Top Ten Tuesday: Platonic Relationships in Books

Top Ten Tuesday

Hello readers! Welcome to Top Ten Tuesday. Each week, list-lovers are invited to create a top-ten on a book-related theme.

This meme was launched by The Broke and the Bookish and has been hosted by That Artsy Reader Girl since January 2018. To get involved, simply visit her website by clicking here

This week our topic is platonic relationships. I had lofty aims for this theme and planned to pick a special angle; perhaps the parent-child bond or life-long friends.

All my good intentions scattered when I began thinking of the many amazing relationships to be found in books. Whether it’s mentor and mentee, teachers and students or brothers and sisters, I’ve decided to choose a diverse mix and celebrate a little bit of everything. 

Friendship: Harry and Hermione, Harry and Ron

The Harry Potter Series, JK Rowling

Harry’s friendship with Ron and Hermione is world famous; isolated Hermione makes friends, Ron steps out from the shadow of his older brothers and Harry gets the affection he’d been denied as a young child.

Siblings: Aneeka and Parvaiz

Home Fire, Kamila Shamsie

In this modern reworking of Antigone, Aneeka remains loyal to her naïve, traitorous brother. After he betrays her and his own country she takes drastic steps to help him. Not the healthiest relationship but beautifully written!  

Parent and child: Mrs Bennet and her daughters

Pride and Prejudice, Jane Austen

Mother of five, Mrs Bennet, has all the tact of a mid-sized explosion. She’s silly, embarrassing and determined to throw her daughters into the path of every eligible bachelor in Hertfordshire. Yet, her cringeworthy behaviour is partly desperation – she’s trying to save her children from homelessness and destitution.

Parent and child: Jack and Ma

Room, Emma Donoghue

Five-year-old Jack has spent his whole life in one tiny room with his Ma. This is the story of a mother’s overwhelming love for her child under very difficult circumstances.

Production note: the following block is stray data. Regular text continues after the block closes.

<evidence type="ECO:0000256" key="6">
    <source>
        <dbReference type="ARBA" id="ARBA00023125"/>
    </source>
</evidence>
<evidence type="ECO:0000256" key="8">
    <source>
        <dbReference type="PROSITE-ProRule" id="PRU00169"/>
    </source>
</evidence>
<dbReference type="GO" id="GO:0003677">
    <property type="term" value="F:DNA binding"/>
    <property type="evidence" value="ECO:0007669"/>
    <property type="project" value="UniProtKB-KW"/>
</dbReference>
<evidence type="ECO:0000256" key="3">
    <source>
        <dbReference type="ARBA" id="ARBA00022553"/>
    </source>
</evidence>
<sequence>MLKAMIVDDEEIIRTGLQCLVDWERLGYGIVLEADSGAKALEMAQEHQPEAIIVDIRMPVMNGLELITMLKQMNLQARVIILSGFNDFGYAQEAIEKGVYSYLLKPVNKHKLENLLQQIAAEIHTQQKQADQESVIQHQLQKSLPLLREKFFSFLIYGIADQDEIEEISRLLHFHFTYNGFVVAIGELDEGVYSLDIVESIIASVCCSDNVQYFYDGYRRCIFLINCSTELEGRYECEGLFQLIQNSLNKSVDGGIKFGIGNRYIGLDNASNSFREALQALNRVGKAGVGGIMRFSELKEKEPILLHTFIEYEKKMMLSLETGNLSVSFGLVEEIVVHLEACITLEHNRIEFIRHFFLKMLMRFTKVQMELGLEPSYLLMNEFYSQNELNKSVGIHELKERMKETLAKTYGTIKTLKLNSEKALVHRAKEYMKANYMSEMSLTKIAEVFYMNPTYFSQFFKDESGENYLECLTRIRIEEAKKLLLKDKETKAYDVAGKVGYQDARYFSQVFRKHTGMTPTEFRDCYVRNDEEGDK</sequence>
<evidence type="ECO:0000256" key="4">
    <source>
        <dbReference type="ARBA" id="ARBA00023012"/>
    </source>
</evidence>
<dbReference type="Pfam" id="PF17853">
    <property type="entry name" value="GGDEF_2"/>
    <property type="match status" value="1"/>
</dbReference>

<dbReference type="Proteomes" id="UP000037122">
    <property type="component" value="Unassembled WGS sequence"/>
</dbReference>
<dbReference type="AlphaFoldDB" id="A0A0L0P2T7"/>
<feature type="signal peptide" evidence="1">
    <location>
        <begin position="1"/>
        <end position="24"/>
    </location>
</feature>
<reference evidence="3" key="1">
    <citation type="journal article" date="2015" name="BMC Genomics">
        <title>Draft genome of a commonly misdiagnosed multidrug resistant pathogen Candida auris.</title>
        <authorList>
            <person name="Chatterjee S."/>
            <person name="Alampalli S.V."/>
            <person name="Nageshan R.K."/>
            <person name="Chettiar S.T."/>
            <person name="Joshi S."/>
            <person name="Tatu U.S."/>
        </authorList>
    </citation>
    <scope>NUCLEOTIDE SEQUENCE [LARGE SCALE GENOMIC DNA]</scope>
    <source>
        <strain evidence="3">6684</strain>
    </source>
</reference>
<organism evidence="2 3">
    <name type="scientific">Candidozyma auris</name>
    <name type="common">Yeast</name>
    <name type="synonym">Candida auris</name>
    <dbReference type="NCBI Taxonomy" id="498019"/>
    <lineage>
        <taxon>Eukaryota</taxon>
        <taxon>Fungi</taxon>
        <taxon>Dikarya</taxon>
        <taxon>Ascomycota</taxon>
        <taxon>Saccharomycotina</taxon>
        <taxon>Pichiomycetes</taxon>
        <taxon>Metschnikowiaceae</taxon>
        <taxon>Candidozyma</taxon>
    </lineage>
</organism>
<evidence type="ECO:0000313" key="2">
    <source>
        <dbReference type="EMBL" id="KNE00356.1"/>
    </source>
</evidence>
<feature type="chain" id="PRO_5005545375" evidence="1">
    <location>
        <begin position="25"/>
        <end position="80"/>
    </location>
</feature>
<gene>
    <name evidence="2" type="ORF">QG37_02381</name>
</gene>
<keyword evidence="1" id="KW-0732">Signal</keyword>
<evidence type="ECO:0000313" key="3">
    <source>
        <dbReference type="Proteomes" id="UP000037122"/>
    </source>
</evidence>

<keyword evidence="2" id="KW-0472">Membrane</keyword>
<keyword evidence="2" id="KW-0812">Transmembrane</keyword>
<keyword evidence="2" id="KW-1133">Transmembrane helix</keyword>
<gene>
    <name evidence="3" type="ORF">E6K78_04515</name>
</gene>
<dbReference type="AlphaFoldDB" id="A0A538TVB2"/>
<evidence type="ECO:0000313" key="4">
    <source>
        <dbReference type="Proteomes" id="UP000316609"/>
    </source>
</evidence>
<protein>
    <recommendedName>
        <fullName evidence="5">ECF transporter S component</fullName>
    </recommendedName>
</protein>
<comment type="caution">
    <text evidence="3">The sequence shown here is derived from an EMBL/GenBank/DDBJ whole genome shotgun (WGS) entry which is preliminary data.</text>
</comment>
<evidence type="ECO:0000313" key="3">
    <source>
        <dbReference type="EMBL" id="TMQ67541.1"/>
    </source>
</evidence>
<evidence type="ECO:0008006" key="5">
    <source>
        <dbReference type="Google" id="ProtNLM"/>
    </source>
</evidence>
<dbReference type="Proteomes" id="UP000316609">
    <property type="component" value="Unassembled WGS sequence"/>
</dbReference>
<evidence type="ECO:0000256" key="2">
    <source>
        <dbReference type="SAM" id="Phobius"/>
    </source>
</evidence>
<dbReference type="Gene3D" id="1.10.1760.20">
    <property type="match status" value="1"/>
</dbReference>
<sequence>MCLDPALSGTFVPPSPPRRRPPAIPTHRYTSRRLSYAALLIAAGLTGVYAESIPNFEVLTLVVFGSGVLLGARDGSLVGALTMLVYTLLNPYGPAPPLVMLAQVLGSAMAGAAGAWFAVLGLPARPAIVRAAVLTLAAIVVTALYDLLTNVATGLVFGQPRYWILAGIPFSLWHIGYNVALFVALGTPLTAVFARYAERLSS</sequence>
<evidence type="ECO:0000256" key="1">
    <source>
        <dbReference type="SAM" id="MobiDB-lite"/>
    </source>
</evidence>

Mentor and mentee: Mr Peterson and Alex

The Universe Versus Alex Woods, Gavin Extence

In this quirky and sometimes tragic coming-of-age story, a bullied teenage boy finds a father figure in a drug-smoking Vietnam veteran.

Parent and child: The Man and the Boy

The Road, Cormac McCarthy

Outstanding and emotional; a unnamed father tries to keep his young son safe as they travel through a post-apocalyptic, cannibal-infested wasteland.  

Teacher and students: Miss Jean Brodie and her ‘Set’

The Prime of Miss Jean Brodie, Muriel Spark

So short you could read it in an evening. This contemporary classic covers a teacher’s inappropriate and alarming attempts to mentor a group of favoured pupils. 

Forgotten relationship: Aiden and Anna

The Seven Deaths of Evelyn Hardcastle, Stuart Turton

Aiden and Anna have been stripped of their memories but must work together to solve a murder. Are they friends, enemies, rivals or siblings? Will their past history matter once they’ve caught the killer? 

Parent and child: Baba and Amir

The Kite Runner, Khaled Hosseini

This book deserves every single one of its rave reviews. Set in Afghanistan’s recent history, The Kite Runner portrays father-son relationships, self-sacrifice, secrecy and lies.

Sisters: Elinor and Marianne

Sense and Sensibility, Jane Austen

Yes, I know, two Austen novels in a single list! Elinor and Marianne are sisters with (in my opinion) appalling taste in men. It’s the friendship and support they show each other that makes Sense and Sensibility so worth reading.  

6 thoughts on “Top Ten Tuesday: Platonic Relationships in Books

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